After trying a drug given to her by a mysterious foreigner (Jonathan Oldham), young artist Sai (Sarah Farooqui) enters a dreamlike space and develops a thirst for blood. As Sai’s cravings grow, she unwittingly attracts a dimensional vampire trying to cross over into the real world. A horror film full of blood and lust, Bled co-stars Alex Petrovitch, Chris Ivan Cevic, Michele Morrow and Ivan L. Moody.
Director, Christopher Hutson and writer, Sxv’leithan Essex have done something with their film, Bled, that I didn’t think was even possible anymore: They’ve made a pretty originalvampire movie. The story follows four young artists, Sai (Sarah Farooqui), Royce (Chris Ivan Cevic), Eric (Alex Petrovitch) and Kerra (Michele Morrow) that live together in a downtown Los Angeles warehouse. The film opens at an art show where one of Sai’s friends informs her that there is someone who is interested in purchasing one of her works and has priced it at three thousand dollars. In dark corner of the showroom, she meets the man who wants to buy her painting, creepy art collector, Renfield (Jonathan Oldham). His name, I’m pretty sure, is a nod to the character in Brom Stoker’s classic novel, Dracula. After a conversation about her inspirations, Sai invites Renfield to her loft to see more of her works. During this conversation, Royce stands out of sight and looks on with jealous eyes.
Back at Sai’s place, Renfield suggests she try Strigios, the sap from a rare tree in Eastern Europe that works like a hallucinatory drug to open her mind. He claims that several famous artists in the past have used Strigios to find the inspirations for their masterpieces and that she can benefit from it to unlock her full potential. He informs her that the experience is like a dream, and if the visions become too intense for her, he’ll be able to pull her out of it. Using a knife, he cuts out a part of the crimson hued sap and places it on a spoon. He produces a lighter, “fire purifies all,” he says and then holds the flame under the spoon, instructing her to inhale deeply when the sap begins to burn.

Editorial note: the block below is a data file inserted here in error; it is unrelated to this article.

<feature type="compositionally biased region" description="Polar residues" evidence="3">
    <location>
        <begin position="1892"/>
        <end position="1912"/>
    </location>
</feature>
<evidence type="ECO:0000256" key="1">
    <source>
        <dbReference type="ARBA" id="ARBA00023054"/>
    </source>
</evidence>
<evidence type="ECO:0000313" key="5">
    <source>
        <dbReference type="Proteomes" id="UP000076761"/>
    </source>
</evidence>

The drug transports her to a dark, surreal forest, where she is being stalked by a hideous looking creature that transforms into the object of her sexual desire, Royce. She then starts to turn her other artists friends on to the drug, also promising to open up their minds, but, instead, she produces rather dire results, as she eventually becomes possessed by the drug’s addictiveness.
The visuals in this movie are simply beautiful. The dream forest where the group, one by one, meet the awaiting succubus is very well designed, teeming with a dark, gothic beauty that isn’t really seen much in films nowadays, and is what many recent vampire flicks are lacking, in my opinion. Personally, when it comes to vampires in cinema, I’m a fan of the Bela Lugosi/Universal Studios Dracula films and was never really impressed by the Anne Rice type blood suckers (Emo Vampires, as I like to call them) that have become popular in recent years. Aside from Let the Right One In, Bled is one of the better new-age vampire films.
The acting is good, but nothing to really drool over, save for Sarah Farooqui, her portrayal of the struggling artist, Sai, is very complex and dynamic. Her performance as a vulnerable young woman was just as impressive and convincing as her performance as a blood sucking creature of the night. The acting was driven by a script that was pretty much solid, except during the last twenty minutes of the film where the events become somewhat jumbled, but this is due to some of the movie’s minor pacing issues. I would recommend Bled to all of the hardcore vampire fans out there, but to the ones who especially enjoy popular television shows such as Buffy the Vampire Slayer, or Angel, because Bled seems to have the same overall style and feel of these shows. The casual horror fan will also get some enjoyment out of this film also.
After finishing the movie, I really had no major complaints, it is certainly worth a viewing, and will more than likely be a hit among vampire fans, and I’m sure that it’ll also relate to the many struggling artists out there, who are always on a search for inspiration and know that these searches can often lead them into the dangerous territory of addiction.